Life in the investment banking business of Beverly Hills is big desks in high rises and lunch at the Grill on the Alley. It is valet parking, $2,000 suits and business by Blackberry.

At his other day job, which is also a night job, Attanasio presides over a stadium full of people who dance the polka on the roof of the dugouts, never leave a game before it is over no matter what the score, and cheer like crazy in the sixth inning when five people dressed as sausages run a race around the foul lines.

Monday, Attanasio was able to report with pride that the current standings in the sausage race had Hotdog leading with eight wins, followed closely by Italian and Chorizo with four each and Bratwurst and Polish with two apiece.

"There has been some controversy," Attanasio says, "because it appears that, quite often when I am there, Italian wins."

There was other controversy last season, when fans started demanding Chorizo be included. Baseball rules didn't allow introduction of new products in midseason, but Attanasio got a one-game waiver on Hispanic Pride Day and Chorizo raced.

"Then we had to send him back to triple A," Attanasio says, "for more seasoning."

OK, so we have an investment banker with a quick wit. That makes one. That also may be the work of longtime Brewers announcer Bob Uecker, one of the funnier people around and a frequent Tonight Show guest with Johnny Carson and now Jay Leno.

"It might have been worth the $200 million just to get to hang around Uecker this much," Attanasio says.

When Attanasio bought the team, Uecker might have been the only established asset. The Brewers have played in the postseason only twice, losing a division series to the New York Yankees in 1981 and beating the Angels for the American League pennant in '82 before blowing a 3-2 World Series lead to the St. Louis Cardinals.

But Attanasio, after assuring Debbie that they could, indeed, afford this deal, jumped right in and has loved every minute since.

"I still have this sense of wonderment," he says. "I walk into the ballpark, I look at the team, and I own it. It's still a thrill."

Milwaukee is pretty happy too. He has taken the payroll from $27.7 million when he arrived — or about $300,000 less than the total Roger Clemens just signed for with the Yankees — to about $70 million this season. Milwaukee's 22-10 record is evidence of the progress being made.

This is not lost on the city's faithful. When Attanasio walks into the city's famed Pfister Hotel now, the organist segues quickly to "Take Me Out to the Ballgame." Attanasio blushes.

When he sits in his field-level seat at Miller Park, people bring down beer and bratwurst.

"I gained 15 pounds last year," he said.

To fix that, Attanasio hired a nutritionist, and the fact that no local columnist has taken that and run with it further attests to how much he is embraced.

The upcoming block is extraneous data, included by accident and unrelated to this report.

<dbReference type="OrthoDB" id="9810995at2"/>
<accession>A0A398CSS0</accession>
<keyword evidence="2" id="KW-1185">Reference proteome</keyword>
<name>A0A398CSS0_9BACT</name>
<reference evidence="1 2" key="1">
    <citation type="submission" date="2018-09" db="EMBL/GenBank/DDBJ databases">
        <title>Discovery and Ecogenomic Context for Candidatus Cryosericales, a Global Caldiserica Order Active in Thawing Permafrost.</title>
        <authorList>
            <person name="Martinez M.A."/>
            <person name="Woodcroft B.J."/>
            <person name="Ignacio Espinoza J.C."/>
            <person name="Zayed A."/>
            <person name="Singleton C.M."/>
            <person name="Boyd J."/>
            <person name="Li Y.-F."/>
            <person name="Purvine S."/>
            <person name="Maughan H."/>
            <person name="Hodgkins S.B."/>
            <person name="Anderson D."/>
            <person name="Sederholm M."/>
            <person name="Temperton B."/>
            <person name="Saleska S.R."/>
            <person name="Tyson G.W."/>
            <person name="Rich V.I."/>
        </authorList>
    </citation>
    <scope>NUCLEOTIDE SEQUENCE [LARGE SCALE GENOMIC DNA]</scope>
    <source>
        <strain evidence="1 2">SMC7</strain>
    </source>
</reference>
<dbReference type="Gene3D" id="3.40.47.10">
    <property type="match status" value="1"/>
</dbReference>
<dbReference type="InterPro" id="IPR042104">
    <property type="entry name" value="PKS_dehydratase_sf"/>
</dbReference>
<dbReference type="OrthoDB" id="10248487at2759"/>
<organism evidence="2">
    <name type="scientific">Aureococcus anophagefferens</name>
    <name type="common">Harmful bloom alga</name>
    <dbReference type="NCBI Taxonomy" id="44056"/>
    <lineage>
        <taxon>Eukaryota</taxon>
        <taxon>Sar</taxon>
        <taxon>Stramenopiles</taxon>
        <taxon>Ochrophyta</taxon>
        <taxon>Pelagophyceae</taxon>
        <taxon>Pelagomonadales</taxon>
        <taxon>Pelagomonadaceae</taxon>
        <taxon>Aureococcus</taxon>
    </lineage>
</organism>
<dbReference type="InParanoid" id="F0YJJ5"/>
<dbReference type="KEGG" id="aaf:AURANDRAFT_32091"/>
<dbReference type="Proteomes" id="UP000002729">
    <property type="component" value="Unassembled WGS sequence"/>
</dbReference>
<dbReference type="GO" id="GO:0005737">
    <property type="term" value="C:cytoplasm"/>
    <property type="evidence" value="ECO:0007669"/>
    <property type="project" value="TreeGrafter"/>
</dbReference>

In Milwaukee, a nutritionist is somebody who monitors how much beer, butter and onions are in the pot with the bratwurst.

So far, Attanasio has done almost everything right in gaining acceptance. He invested in the local minor league hockey team, the Admirals, and has purchased a condominium in a high rise that is still being built. He will continue to live in Los Angeles, but he will also have a spot of semi-permanence in Milwaukee.

"The mayor told me he likes that I am helping the tax base," he says.

Likely, the mayor of Los Angeles has no idea who Mark Attanasio is. Nor do many of those around him daily in Beverly Hills.

"If they knew," Attanasio says, laughing, "they still wouldn't care."

What a shame, because right here, in our very community, before our very eyes, is a man who, in about three short years, has managed to fix both the Brewers and their sausage races.
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Old May 9th, 2007, 12:25 AM   #1335
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In Milwaukee, a nutritionist is somebody who monitors how much beer, butter and onions are in the pot with the bratwurst.
morons
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Old May 9th, 2007, 01:37 AM   #1336
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morons
Oh come on...that was funny, albeit condescending.
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Old May 9th, 2007, 04:22 AM   #1337
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Quote:
Originally Posted by milwaukeeunseen View Post
The Brewers' success is getting the city a fair amount of national attention. USA Today last Friday ran an article on the Brewers and I read that Sports Illustrated has a crew in town preparing for a major story in that magazine.

Most of the national sports press make passing references to the city of Milwaukee, and when they do it's usually in relation to the beer and brats stereotype.

Oh well. I'm just delighted that the Brewers are actually playing at a level warrenting national attention.

Here's an article that ran today in the Los Angeles Times:

Brewtown 90210 is a big hit
Bill Dwyre

May 8, 2007

[snip]
Shouldn't that be:
'Brewtown 53210'?